When state, church should mind their own business

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As many of you know, after over 40 years of teaching in various colleges and universities across the South, last year I retired.
You might also know that the family relocated to the Florida Panhandle.
However, while living down here, I remain a citizen of Alabama. This gives me the privilege of writing about the lunacy of both states.
Which is easy, for they often seem to be one-in-the-same. Take, for example, the issue of Gay Marriage.
A lot of folks down here see it as a violation of deeply held religious beliefs.  Others simply find it Yucky. Just like Alabama.
Now the courts have said that same-sex marriage is legal. So what are these opponents going to do?  Obey the law? Nah. Try to get around it? Oh yeah.
In Florida a couple of counties decided, after decades of holding courthouse weddings presided over by courthouse officials, that rather than participate in anti-scriptural same-sex marrying they will stop having courthouse weddings altogether. Yessir. Same sex, different sex, doesn’t matter. If you wanna get married, find another place. No one is discriminated against because everyone is discriminated against. To enable public officials to avoid carrying out their legal responsibility, a responsibility that the public officials feel endorses a lifestyle of which they do not approve, the public officials are exempted from doing what the law says they should do. You following me?
Meanwhile, up in Alabama, some counties are doing the same thing. With the blessing of the Chief Justice of the State Supreme Court. At this point, a word of warning seems appropriate. Alabama, if you consider this is the high road and are going to take it, make sure you have not merrily taken the low road when circumstances were different.
If Alabama courthouse marriages are like courthouse marriages that have taken place elsewhere, then marrying same-sex couples will hardly be the first and only time that officers of the court have performed ceremonies that blessed something that might not pass scriptural scrutiny. Because the last time I checked, the Lord God of Hosts wasn’t too keen on fornication. Ask yourself, how many times have couples arrived at a courthouse, one step ahead of the obstetrician?  Have you ever heard of a courthouse official denying the couple a license or refusing a ceremony because it was obvious that the two had been “doing the dirty” well before their wedding day? I cannot recall public officials taking such a stand. They left that to the churches. Now, let me tell you a story that might have some bearing on the matter.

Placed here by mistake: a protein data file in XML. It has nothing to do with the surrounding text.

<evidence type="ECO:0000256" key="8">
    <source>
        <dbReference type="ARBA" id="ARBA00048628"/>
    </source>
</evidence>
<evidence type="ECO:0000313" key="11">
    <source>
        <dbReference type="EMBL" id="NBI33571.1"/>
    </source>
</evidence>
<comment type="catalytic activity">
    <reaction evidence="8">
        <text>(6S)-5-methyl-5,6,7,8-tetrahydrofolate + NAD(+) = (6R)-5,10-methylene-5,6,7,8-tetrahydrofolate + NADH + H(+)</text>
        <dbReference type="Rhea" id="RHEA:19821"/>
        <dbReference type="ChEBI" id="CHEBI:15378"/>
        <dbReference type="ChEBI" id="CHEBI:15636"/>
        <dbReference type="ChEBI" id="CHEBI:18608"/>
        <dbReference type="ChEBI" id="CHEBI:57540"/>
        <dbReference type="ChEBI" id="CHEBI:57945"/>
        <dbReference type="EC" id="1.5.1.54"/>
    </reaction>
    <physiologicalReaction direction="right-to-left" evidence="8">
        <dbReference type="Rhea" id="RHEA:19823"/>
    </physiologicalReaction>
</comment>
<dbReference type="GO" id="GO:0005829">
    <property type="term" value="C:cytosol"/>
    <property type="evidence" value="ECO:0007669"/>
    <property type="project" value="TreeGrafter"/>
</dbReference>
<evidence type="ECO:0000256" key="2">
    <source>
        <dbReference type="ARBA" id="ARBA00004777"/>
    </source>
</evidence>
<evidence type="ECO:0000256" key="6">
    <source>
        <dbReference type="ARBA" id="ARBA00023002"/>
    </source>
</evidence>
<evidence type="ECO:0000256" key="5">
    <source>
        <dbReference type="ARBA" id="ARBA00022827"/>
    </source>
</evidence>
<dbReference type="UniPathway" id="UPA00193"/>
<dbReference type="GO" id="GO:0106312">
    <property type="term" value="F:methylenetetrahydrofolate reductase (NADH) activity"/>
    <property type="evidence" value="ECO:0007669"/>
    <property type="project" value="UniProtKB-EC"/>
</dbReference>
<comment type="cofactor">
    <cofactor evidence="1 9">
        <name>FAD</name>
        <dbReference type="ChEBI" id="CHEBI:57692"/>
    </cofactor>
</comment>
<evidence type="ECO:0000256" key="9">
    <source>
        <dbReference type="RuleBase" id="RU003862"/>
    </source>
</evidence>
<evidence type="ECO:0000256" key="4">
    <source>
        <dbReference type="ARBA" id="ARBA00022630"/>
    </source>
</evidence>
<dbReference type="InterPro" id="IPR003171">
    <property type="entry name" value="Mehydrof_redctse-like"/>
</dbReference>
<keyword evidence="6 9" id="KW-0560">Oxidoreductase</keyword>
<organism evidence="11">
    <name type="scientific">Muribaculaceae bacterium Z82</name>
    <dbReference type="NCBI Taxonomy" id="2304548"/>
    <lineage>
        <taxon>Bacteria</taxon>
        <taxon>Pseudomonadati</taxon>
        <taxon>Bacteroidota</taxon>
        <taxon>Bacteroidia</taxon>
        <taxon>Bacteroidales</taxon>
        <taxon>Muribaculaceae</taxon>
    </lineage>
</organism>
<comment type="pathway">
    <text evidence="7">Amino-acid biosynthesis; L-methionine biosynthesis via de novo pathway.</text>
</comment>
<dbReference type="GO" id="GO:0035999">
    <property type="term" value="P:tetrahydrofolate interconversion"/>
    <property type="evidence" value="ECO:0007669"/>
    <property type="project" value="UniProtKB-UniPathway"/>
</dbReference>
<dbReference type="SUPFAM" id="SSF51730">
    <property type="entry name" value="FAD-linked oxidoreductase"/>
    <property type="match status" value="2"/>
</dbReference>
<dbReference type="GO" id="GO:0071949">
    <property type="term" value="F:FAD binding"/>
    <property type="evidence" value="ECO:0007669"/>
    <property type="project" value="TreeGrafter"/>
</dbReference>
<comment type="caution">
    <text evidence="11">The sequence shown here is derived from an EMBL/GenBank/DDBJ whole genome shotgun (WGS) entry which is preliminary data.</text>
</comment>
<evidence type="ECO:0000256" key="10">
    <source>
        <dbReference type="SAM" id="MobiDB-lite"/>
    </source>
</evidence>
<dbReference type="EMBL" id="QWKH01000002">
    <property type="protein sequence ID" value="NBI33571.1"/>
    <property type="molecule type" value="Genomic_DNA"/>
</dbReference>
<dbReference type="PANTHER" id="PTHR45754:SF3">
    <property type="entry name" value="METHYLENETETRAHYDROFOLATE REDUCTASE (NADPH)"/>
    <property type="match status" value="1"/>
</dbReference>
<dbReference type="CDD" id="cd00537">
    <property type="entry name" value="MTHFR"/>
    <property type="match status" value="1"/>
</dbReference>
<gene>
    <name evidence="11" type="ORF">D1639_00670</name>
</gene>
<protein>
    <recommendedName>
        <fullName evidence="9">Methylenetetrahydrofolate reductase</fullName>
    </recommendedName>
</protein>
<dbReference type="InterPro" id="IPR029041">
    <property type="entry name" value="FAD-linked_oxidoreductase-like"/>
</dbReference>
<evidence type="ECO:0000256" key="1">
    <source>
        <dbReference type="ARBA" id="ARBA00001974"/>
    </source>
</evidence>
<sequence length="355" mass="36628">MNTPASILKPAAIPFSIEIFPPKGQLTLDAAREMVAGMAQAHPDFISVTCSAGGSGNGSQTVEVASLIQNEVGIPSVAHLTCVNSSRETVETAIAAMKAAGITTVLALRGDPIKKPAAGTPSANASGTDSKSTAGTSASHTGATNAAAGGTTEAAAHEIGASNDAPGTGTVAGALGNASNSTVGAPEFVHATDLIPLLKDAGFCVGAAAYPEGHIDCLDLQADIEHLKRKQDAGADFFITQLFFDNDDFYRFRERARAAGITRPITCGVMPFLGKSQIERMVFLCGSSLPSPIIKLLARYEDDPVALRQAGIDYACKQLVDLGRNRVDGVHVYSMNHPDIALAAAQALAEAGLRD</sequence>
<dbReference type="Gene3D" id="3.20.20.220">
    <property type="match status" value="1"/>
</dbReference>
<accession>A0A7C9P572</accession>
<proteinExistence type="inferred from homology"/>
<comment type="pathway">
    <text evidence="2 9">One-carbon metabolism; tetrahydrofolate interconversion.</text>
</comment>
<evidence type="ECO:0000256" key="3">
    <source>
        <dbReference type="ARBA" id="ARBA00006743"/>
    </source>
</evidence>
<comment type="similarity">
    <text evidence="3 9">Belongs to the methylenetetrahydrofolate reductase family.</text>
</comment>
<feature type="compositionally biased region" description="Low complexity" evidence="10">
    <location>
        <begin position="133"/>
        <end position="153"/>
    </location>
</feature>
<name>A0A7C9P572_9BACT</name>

Years ago, when I was doing research on a little church in 18th century South Carolina, I found in the minutes where a husband and wife had been expelled for fornication.  I was confused. Shouldn’t the charge be adultery? I asked a learned friend, who answered with two questions – “when were they married and when was the baby born?”
I checked and sure enough, four months after their marriage and two weeks before their expulsion, their baby was baptized, clear evidence that they had been out there fooling around before the church blessed their union. The church looked at the evidence and kicked them out. Which the church had every right to do. They had joined the church of their own free will, had agreed to the rules of the church, broke the rules, and out they went. A county, or state for that matter, is not a church, though some folks apparently want it to be.
If a citizen is obeying the law of the land – and like it or not same-sex marriage is fast becoming just that – then a state or county cannot deny those folks the same rights and privileges it grants to others.
Nor can a state or county deny legal rights to everyone, just to get at one particular group of people. Those courthouse officials who do not want to perform the ceremony can find a substitute who will, or they can quit.  It is not like anyone forced them to take the job.
On the other hand, the church is not the state, though some folks…
A church can refuse to consecrate a union for whatever reason it chooses, and if a couple, same-sex or otherwise, doesn’t like it, they can find another church. Or go to the courthouse. If there was ever a time when church and state should stay out of each other’s business, this is it.
As for the couple expelled from their church for fornication, six months later the minutes simply noted that they had been readmitted to full fellowship, from which, by the way, the state had never excluded them. And as far as church records revealed, the matter was never mentioned again.
Harvey H. (“Hardy”) is Professor Emeritus of History at Jacksonville State University. He can be reached at hjackson@cableone.net.

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